Brace yourselves. September is coming. 

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I tell people that I’m going into a graduate program at The New School, and I get one of two responses: “What new school?” or some variation of “Holy crap, that school is amazing!” And these two statements are exact matches to the two halves of my brain: “I have no idea what I’m doing,” and “Damn, I’m amazing!” I wouldn’t have gotten in if I wasn’t a good writer; of course, I haven’t written anything of any real worth since I moved. I’m a small town girl in a big city, but sometimes it feels like I was always meant to be in a big city. For every statement, there’s a counterargument or an opposite.

My first day of being an undergraduate…I remember being pretty prepared. As soon as I registered for classes, I went to the campus and walked around to find all of my classes. I familiarized myself with my textbooks and the professors. I had all of the things I needed. And if I do say so, I was pretty damn successful at college. However, tomorrow is my first official day as a graduate student. Orientation. I feel woefully unprepared. I’m not sure where to go. I don’t know where my classes are. I don’t know what to expect in them. Plus, I don’t know anyone. I don’t like that feeling. I’m an introvert who likes my little close-knit group of people. We’re un-knit now. We are spread across the country. I feel like I don’t know anything anymore. But.

I need to love that feeling. Here’s why:

I don’t know anyone here. That means that no one here knows me. I can be what I want. I can write what I want. I can be seen, and I can be not seen. The limitations that being known has put on my life and my writing are gone here. While I might be posing right now in the places where I’m uncertain, for the first time in my life I am also totally free to be myself—whoever that might be.

I am posing in life, sure—there’s a lot I don’t know. And there’s nothing wrong with that. “Fake it ‘till you make it.” But I’m certainly not posing in my writing. A few months ago, right before graduation, I wrote the following: “I live a life of black and white. Good or bad. But perhaps I can be a fish who just swims with the other fish. One who doesn’t get eaten. one who is tough and strong and gets her things done. Maybe I can make my home in a new pond.” I’m a fish, and I’m here. And maybe I don’t look like the other fish, but my writing will speak for itself. I will be just fine.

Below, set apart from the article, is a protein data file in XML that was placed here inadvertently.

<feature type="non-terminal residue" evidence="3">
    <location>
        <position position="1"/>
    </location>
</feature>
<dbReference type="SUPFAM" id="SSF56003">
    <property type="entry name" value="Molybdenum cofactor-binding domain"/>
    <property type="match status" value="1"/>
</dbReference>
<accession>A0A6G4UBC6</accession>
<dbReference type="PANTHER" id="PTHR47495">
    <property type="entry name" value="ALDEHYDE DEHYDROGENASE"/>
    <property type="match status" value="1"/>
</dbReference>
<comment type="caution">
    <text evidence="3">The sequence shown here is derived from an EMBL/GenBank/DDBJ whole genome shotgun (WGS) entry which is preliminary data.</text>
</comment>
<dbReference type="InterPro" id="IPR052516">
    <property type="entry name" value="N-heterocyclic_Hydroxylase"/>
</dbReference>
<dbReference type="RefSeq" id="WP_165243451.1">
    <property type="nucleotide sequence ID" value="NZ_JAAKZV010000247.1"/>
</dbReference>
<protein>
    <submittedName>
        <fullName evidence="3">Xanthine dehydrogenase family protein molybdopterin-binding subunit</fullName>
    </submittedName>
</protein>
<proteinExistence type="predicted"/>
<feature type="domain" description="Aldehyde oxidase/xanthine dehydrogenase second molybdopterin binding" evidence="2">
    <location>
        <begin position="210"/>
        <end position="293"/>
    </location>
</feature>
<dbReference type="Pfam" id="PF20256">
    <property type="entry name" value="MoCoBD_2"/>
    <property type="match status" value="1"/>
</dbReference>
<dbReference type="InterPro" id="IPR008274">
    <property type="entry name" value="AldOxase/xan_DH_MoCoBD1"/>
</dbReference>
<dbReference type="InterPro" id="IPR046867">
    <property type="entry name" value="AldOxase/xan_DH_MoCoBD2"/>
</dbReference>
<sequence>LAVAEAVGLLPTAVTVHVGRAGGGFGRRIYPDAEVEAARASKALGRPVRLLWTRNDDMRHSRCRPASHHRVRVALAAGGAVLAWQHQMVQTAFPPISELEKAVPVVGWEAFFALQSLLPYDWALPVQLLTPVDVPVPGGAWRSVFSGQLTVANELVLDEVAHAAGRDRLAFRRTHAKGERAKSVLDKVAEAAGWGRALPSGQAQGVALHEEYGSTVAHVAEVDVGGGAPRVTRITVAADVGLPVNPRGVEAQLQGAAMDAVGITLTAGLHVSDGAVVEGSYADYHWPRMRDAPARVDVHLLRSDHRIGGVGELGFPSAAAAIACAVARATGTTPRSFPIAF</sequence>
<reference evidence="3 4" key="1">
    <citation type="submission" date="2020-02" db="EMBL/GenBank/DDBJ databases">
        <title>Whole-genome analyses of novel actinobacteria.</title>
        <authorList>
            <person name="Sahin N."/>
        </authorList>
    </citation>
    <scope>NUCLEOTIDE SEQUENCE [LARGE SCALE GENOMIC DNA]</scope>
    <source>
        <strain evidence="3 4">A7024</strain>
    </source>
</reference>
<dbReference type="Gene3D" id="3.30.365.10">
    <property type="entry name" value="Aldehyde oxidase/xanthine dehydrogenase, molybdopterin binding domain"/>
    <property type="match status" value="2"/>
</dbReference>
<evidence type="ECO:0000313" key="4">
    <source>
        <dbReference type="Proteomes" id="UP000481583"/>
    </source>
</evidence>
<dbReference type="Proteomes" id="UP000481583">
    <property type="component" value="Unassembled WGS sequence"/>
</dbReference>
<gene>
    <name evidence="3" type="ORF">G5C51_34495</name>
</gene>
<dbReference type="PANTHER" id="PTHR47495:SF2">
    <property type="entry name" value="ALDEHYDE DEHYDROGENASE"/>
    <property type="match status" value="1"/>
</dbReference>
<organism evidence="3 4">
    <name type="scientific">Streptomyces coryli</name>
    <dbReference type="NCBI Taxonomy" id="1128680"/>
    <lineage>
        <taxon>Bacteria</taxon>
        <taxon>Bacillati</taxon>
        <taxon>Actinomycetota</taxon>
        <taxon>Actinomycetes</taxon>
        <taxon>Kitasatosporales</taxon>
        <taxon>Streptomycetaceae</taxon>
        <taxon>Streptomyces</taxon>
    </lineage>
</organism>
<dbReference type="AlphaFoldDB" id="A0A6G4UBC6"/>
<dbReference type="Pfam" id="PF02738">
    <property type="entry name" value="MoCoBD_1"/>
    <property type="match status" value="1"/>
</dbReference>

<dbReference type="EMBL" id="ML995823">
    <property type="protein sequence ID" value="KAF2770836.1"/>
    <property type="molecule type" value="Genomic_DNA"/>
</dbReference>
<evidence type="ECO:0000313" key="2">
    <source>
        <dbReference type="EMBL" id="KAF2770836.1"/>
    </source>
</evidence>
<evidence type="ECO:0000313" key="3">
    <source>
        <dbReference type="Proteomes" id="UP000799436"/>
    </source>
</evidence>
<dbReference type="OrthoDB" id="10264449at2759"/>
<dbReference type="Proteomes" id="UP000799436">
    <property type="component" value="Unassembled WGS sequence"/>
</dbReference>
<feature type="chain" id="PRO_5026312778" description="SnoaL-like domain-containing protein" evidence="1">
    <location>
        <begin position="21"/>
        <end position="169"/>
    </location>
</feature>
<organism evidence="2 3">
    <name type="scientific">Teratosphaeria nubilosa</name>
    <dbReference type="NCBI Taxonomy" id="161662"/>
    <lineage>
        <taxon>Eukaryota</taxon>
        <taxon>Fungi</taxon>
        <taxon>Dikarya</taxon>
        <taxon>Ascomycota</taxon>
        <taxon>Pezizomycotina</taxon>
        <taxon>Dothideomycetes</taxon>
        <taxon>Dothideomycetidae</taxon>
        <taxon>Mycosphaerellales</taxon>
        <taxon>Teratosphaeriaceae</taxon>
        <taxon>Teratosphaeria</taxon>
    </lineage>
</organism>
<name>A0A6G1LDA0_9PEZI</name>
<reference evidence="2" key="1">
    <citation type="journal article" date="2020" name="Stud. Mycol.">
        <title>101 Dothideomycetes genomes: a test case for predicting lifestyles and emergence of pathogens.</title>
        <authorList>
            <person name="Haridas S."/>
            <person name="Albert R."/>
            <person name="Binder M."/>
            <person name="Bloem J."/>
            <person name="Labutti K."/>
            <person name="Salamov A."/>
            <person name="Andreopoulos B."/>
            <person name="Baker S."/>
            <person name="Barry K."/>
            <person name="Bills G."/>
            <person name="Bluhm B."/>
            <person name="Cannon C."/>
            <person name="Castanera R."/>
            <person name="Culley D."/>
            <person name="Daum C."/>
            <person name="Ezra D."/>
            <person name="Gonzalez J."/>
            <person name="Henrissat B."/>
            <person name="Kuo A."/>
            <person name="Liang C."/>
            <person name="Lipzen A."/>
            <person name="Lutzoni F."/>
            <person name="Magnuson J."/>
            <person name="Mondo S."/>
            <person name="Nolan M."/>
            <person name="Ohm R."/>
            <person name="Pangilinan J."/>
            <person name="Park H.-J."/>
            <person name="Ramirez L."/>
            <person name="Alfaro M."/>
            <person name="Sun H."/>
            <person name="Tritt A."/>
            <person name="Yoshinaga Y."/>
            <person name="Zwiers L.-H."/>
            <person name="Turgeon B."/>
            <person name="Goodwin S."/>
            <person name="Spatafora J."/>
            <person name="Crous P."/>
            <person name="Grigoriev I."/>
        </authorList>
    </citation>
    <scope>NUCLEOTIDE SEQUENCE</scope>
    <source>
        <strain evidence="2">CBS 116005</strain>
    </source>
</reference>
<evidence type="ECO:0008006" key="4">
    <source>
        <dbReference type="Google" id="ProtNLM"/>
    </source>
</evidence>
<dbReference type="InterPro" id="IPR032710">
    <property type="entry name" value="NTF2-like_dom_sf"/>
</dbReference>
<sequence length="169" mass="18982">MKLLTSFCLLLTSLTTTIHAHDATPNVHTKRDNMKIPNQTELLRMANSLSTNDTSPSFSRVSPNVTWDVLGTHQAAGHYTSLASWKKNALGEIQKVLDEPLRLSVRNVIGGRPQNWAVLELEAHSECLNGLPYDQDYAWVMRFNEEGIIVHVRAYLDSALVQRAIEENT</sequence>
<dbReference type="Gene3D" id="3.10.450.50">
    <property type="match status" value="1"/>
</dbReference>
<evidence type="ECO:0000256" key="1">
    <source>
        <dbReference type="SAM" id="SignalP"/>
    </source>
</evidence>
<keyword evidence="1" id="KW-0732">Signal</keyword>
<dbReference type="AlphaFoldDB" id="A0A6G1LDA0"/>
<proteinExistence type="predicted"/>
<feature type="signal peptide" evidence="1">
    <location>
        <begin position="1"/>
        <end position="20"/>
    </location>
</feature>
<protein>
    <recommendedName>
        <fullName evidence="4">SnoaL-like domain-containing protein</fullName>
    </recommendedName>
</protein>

So, in the morning, I will put on a dress and some nice jewelry, and I’ll do my hair, and I’ll go to Union Square and pretend that I belong there. Until someday, I do.

Because I will.


I grew up in a small town in Southern Wisconsin where my skin color was in the majority. It never really occurred to me that this was the case; it just was what it was. I recently relocated to a riverfront neighborhood in West New York, where I am most definitely in the minority. It’s a weird feeling that, even though I’m only a week in, has made me incredibly aware of myself and my existence in the world. I feel different. I am different.

Many of the menus and products in the area are labelled in Spanish. (Though many are also dual Spanish/English). Many of my neighbors are Spanish. The owner of the closest bodega is Spanish; I was able to have a simple conversation with him. I’ve never been more grateful for all of the years I had to take Spanish in school; as much as I griped about hating the class, it has come in handy. It’s helped me find the beginnings of my stride in a place radically different from where I grew up.

New York is weird to me. There’s no grass anywhere and it smells funny in places. The parks are made of cement and brick; there are very few places where you can lie in actual grass. Even the dog parks are pavement; there are tiny green waste receptacles on every corner so the dog waste doesn’t smear on the sidewalks. There are no major grocery stores. The bus drivers scream into their bluetooth headpieces in foreign languages while driving the bus. It’s nothing like where I came from.